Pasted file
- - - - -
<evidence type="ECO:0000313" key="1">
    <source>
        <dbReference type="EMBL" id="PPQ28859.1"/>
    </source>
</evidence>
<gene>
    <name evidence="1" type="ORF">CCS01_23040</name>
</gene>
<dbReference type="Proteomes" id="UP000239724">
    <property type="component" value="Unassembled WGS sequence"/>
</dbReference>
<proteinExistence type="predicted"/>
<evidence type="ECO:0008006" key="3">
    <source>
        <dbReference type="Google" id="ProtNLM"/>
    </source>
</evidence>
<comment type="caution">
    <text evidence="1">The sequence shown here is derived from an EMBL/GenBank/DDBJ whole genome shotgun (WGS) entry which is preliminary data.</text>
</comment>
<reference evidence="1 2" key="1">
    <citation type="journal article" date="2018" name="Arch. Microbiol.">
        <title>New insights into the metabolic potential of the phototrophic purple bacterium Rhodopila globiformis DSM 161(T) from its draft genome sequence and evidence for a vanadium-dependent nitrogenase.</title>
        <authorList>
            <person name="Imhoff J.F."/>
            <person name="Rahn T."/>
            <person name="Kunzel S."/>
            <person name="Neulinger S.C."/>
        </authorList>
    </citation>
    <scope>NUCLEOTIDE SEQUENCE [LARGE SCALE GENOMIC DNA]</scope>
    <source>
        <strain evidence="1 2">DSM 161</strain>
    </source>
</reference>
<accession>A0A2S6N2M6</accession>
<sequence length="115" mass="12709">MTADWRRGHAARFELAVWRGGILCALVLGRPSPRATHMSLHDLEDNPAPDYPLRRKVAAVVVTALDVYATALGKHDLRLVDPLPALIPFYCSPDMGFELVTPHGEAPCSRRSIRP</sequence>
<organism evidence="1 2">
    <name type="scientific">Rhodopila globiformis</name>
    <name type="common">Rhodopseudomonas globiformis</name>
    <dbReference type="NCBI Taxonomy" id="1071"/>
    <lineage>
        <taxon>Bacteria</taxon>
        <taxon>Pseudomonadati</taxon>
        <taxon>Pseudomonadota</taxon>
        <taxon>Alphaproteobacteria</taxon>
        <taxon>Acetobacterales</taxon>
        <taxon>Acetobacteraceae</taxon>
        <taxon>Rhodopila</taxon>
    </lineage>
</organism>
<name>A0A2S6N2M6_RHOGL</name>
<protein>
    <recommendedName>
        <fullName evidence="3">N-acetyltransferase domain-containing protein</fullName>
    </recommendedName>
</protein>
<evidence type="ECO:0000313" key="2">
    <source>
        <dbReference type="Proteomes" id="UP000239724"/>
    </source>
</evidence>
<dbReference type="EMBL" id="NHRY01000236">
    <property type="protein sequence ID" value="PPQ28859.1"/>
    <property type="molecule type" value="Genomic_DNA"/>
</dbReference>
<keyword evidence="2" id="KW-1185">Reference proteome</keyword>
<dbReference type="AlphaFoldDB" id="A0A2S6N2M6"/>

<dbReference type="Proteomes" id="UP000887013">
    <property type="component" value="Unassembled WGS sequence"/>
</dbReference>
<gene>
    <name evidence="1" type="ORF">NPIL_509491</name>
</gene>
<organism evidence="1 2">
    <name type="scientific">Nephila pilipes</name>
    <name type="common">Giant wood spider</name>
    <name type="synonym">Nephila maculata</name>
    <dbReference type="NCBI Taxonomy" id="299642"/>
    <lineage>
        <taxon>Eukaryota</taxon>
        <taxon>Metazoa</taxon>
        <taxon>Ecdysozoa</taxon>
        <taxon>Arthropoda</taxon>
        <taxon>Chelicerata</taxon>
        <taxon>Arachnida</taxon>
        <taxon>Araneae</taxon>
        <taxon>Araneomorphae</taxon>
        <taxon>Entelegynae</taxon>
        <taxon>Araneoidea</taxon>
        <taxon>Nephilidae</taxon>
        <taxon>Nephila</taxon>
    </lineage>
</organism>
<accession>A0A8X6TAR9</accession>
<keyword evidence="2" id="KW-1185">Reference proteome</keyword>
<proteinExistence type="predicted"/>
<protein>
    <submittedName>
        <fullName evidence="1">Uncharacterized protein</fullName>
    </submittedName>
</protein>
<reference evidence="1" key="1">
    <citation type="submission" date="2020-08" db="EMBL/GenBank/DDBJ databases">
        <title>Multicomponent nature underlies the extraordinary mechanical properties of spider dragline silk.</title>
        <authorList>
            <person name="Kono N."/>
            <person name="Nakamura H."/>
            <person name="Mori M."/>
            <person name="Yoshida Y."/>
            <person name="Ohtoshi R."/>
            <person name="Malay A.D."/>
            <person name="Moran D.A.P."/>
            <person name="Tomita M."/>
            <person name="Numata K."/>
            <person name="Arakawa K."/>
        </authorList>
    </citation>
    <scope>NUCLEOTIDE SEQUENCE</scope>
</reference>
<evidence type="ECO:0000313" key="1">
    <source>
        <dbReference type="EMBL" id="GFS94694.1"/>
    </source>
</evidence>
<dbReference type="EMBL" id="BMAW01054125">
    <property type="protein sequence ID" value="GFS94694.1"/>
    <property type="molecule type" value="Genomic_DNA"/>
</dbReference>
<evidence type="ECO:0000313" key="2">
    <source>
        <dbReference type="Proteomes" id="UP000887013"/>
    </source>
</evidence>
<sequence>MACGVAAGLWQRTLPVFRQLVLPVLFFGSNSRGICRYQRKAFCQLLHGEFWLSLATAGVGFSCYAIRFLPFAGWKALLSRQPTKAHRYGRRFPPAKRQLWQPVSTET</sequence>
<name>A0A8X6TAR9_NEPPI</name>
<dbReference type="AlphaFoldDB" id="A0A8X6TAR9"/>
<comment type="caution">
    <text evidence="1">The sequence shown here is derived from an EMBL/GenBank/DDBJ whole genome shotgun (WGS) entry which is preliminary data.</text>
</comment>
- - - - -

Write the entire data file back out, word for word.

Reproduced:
<evidence type="ECO:0000313" key="1">
    <source>
        <dbReference type="EMBL" id="PPQ28859.1"/>
    </source>
</evidence>
<gene>
    <name evidence="1" type="ORF">CCS01_23040</name>
</gene>
<dbReference type="Proteomes" id="UP000239724">
    <property type="component" value="Unassembled WGS sequence"/>
</dbReference>
<proteinExistence type="predicted"/>
<evidence type="ECO:0008006" key="3">
    <source>
        <dbReference type="Google" id="ProtNLM"/>
    </source>
</evidence>
<comment type="caution">
    <text evidence="1">The sequence shown here is derived from an EMBL/GenBank/DDBJ whole genome shotgun (WGS) entry which is preliminary data.</text>
</comment>
<reference evidence="1 2" key="1">
    <citation type="journal article" date="2018" name="Arch. Microbiol.">
        <title>New insights into the metabolic potential of the phototrophic purple bacterium Rhodopila globiformis DSM 161(T) from its draft genome sequence and evidence for a vanadium-dependent nitrogenase.</title>
        <authorList>
            <person name="Imhoff J.F."/>
            <person name="Rahn T."/>
            <person name="Kunzel S."/>
            <person name="Neulinger S.C."/>
        </authorList>
    </citation>
    <scope>NUCLEOTIDE SEQUENCE [LARGE SCALE GENOMIC DNA]</scope>
    <source>
        <strain evidence="1 2">DSM 161</strain>
    </source>
</reference>
<accession>A0A2S6N2M6</accession>
<sequence length="115" mass="12709">MTADWRRGHAARFELAVWRGGILCALVLGRPSPRATHMSLHDLEDNPAPDYPLRRKVAAVVVTALDVYATALGKHDLRLVDPLPALIPFYCSPDMGFELVTPHGEAPCSRRSIRP</sequence>
<organism evidence="1 2">
    <name type="scientific">Rhodopila globiformis</name>
    <name type="common">Rhodopseudomonas globiformis</name>
    <dbReference type="NCBI Taxonomy" id="1071"/>
    <lineage>
        <taxon>Bacteria</taxon>
        <taxon>Pseudomonadati</taxon>
        <taxon>Pseudomonadota</taxon>
        <taxon>Alphaproteobacteria</taxon>
        <taxon>Acetobacterales</taxon>
        <taxon>Acetobacteraceae</taxon>
        <taxon>Rhodopila</taxon>
    </lineage>
</organism>
<name>A0A2S6N2M6_RHOGL</name>
<protein>
    <recommendedName>
        <fullName evidence="3">N-acetyltransferase domain-containing protein</fullName>
    </recommendedName>
</protein>
<evidence type="ECO:0000313" key="2">
    <source>
        <dbReference type="Proteomes" id="UP000239724"/>
    </source>
</evidence>
<dbReference type="EMBL" id="NHRY01000236">
    <property type="protein sequence ID" value="PPQ28859.1"/>
    <property type="molecule type" value="Genomic_DNA"/>
</dbReference>
<keyword evidence="2" id="KW-1185">Reference proteome</keyword>
<dbReference type="AlphaFoldDB" id="A0A2S6N2M6"/>

<dbReference type="Proteomes" id="UP000887013">
    <property type="component" value="Unassembled WGS sequence"/>
</dbReference>
<gene>
    <name evidence="1" type="ORF">NPIL_509491</name>
</gene>
<organism evidence="1 2">
    <name type="scientific">Nephila pilipes</name>
    <name type="common">Giant wood spider</name>
    <name type="synonym">Nephila maculata</name>
    <dbReference type="NCBI Taxonomy" id="299642"/>
    <lineage>
        <taxon>Eukaryota</taxon>
        <taxon>Metazoa</taxon>
        <taxon>Ecdysozoa</taxon>
        <taxon>Arthropoda</taxon>
        <taxon>Chelicerata</taxon>
        <taxon>Arachnida</taxon>
        <taxon>Araneae</taxon>
        <taxon>Araneomorphae</taxon>
        <taxon>Entelegynae</taxon>
        <taxon>Araneoidea</taxon>
        <taxon>Nephilidae</taxon>
        <taxon>Nephila</taxon>
    </lineage>
</organism>
<accession>A0A8X6TAR9</accession>
<keyword evidence="2" id="KW-1185">Reference proteome</keyword>
<proteinExistence type="predicted"/>
<protein>
    <submittedName>
        <fullName evidence="1">Uncharacterized protein</fullName>
    </submittedName>
</protein>
<reference evidence="1" key="1">
    <citation type="submission" date="2020-08" db="EMBL/GenBank/DDBJ databases">
        <title>Multicomponent nature underlies the extraordinary mechanical properties of spider dragline silk.</title>
        <authorList>
            <person name="Kono N."/>
            <person name="Nakamura H."/>
            <person name="Mori M."/>
            <person name="Yoshida Y."/>
            <person name="Ohtoshi R."/>
            <person name="Malay A.D."/>
            <person name="Moran D.A.P."/>
            <person name="Tomita M."/>
            <person name="Numata K."/>
            <person name="Arakawa K."/>
        </authorList>
    </citation>
    <scope>NUCLEOTIDE SEQUENCE</scope>
</reference>
<evidence type="ECO:0000313" key="1">
    <source>
        <dbReference type="EMBL" id="GFS94694.1"/>
    </source>
</evidence>
<dbReference type="EMBL" id="BMAW01054125">
    <property type="protein sequence ID" value="GFS94694.1"/>
    <property type="molecule type" value="Genomic_DNA"/>
</dbReference>
<evidence type="ECO:0000313" key="2">
    <source>
        <dbReference type="Proteomes" id="UP000887013"/>
    </source>
</evidence>
<sequence>MACGVAAGLWQRTLPVFRQLVLPVLFFGSNSRGICRYQRKAFCQLLHGEFWLSLATAGVGFSCYAIRFLPFAGWKALLSRQPTKAHRYGRRFPPAKRQLWQPVSTET</sequence>
<name>A0A8X6TAR9_NEPPI</name>
<dbReference type="AlphaFoldDB" id="A0A8X6TAR9"/>
<comment type="caution">
    <text evidence="1">The sequence shown here is derived from an EMBL/GenBank/DDBJ whole genome shotgun (WGS) entry which is preliminary data.</text>
</comment>